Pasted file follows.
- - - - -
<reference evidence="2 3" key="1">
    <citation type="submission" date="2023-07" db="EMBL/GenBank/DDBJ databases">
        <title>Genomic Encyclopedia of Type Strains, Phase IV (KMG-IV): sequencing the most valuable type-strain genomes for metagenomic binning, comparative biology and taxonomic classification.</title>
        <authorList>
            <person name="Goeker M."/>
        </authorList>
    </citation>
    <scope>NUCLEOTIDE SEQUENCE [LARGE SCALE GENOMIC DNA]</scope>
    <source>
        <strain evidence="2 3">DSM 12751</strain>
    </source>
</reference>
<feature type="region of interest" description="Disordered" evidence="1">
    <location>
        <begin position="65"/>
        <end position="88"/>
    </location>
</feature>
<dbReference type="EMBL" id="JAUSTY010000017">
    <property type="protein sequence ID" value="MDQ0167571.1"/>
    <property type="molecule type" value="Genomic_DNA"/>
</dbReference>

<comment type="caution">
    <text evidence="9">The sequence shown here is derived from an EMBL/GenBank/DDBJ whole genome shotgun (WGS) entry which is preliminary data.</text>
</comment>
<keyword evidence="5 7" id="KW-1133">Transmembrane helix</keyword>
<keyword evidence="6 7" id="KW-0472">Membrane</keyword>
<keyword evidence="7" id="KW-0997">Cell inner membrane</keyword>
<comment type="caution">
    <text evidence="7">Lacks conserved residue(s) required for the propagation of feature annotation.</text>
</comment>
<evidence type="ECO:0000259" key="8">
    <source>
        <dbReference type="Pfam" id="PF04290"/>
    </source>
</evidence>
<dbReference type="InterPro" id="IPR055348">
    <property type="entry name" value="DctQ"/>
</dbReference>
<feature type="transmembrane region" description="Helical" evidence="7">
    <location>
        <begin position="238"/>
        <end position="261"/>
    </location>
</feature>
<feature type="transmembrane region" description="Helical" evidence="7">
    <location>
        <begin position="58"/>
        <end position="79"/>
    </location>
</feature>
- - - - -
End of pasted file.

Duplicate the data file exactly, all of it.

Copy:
<reference evidence="2 3" key="1">
    <citation type="submission" date="2023-07" db="EMBL/GenBank/DDBJ databases">
        <title>Genomic Encyclopedia of Type Strains, Phase IV (KMG-IV): sequencing the most valuable type-strain genomes for metagenomic binning, comparative biology and taxonomic classification.</title>
        <authorList>
            <person name="Goeker M."/>
        </authorList>
    </citation>
    <scope>NUCLEOTIDE SEQUENCE [LARGE SCALE GENOMIC DNA]</scope>
    <source>
        <strain evidence="2 3">DSM 12751</strain>
    </source>
</reference>
<feature type="region of interest" description="Disordered" evidence="1">
    <location>
        <begin position="65"/>
        <end position="88"/>
    </location>
</feature>
<dbReference type="EMBL" id="JAUSTY010000017">
    <property type="protein sequence ID" value="MDQ0167571.1"/>
    <property type="molecule type" value="Genomic_DNA"/>
</dbReference>

<comment type="caution">
    <text evidence="9">The sequence shown here is derived from an EMBL/GenBank/DDBJ whole genome shotgun (WGS) entry which is preliminary data.</text>
</comment>
<keyword evidence="5 7" id="KW-1133">Transmembrane helix</keyword>
<keyword evidence="6 7" id="KW-0472">Membrane</keyword>
<keyword evidence="7" id="KW-0997">Cell inner membrane</keyword>
<comment type="caution">
    <text evidence="7">Lacks conserved residue(s) required for the propagation of feature annotation.</text>
</comment>
<evidence type="ECO:0000259" key="8">
    <source>
        <dbReference type="Pfam" id="PF04290"/>
    </source>
</evidence>
<dbReference type="InterPro" id="IPR055348">
    <property type="entry name" value="DctQ"/>
</dbReference>
<feature type="transmembrane region" description="Helical" evidence="7">
    <location>
        <begin position="238"/>
        <end position="261"/>
    </location>
</feature>
<feature type="transmembrane region" description="Helical" evidence="7">
    <location>
        <begin position="58"/>
        <end position="79"/>
    </location>
</feature>